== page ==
As an alternative, companies can use tools like odix’s Kiosk product which is a dedicated file sanitation workstation where users can insert their removable media.
The Kiosk acts as a gatekeeper to all files contained in USBs and disc drives. These documents are examined and cleaned of potential threats, ensuring that no malicious files from such media ever get sent over the network. The sanitized files can then be sent to the user’s email.
4 – Training Users to Avoid Phishing
Preventing file-based attacks also requires users to change their mindset and behavior. This includes making sure that they don’t fall for social engineering attacks like phishing.
Phishing is the fraudulent practice of sending deceptive emails to extract personal and financial information from an unsuspecting victim. The wide use of email has also made it one of the preferred methods of cybercriminals.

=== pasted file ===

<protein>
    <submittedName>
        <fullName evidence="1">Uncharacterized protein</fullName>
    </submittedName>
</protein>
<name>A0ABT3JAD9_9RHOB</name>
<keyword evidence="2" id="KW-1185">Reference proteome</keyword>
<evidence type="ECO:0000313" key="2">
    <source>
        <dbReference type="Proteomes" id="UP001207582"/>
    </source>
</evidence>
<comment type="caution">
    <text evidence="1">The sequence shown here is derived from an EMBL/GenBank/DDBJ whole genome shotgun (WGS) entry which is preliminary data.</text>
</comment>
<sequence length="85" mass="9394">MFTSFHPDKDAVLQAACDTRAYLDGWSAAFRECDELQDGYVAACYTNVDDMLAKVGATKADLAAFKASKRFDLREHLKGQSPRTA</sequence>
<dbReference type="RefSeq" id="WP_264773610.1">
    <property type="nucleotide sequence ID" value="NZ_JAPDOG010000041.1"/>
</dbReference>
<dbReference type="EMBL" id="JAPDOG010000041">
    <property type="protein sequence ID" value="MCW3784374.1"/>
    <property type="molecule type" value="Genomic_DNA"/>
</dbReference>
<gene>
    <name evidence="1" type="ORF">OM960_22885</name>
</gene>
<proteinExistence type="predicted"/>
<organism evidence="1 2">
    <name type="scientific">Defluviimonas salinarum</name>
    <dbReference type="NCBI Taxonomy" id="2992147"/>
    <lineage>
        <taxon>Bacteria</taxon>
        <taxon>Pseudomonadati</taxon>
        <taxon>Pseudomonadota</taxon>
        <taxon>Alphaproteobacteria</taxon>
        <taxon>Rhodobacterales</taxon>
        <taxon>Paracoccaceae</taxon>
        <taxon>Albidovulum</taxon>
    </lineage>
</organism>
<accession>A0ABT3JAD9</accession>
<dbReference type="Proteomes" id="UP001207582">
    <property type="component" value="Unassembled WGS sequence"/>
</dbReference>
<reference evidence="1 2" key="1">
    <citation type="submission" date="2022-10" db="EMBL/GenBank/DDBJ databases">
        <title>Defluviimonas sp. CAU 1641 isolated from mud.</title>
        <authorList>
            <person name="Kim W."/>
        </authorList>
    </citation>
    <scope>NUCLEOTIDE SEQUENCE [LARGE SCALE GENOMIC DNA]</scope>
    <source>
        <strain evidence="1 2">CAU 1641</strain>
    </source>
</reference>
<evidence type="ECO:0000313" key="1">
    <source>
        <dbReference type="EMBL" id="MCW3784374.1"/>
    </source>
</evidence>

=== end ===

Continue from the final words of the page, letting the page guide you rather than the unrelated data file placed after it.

Phishing emails are carefully crafted to imitate real correspondence from trustworthy sources such as government offices, HR, or financial institutions.
SMBs should provide proper training to their employees to teach them to spot suspicious emails and links. Staff should also be trained to always check any file downloaded online or from emails for safety and legitimacy.
Having solutions like odix in place does help minimize the potential exposure of companies since tasks such as checking attachments and work documents are automatically performed. Still, it pays to have employees with the proper knowledge on how to safely and adequately use technology resources.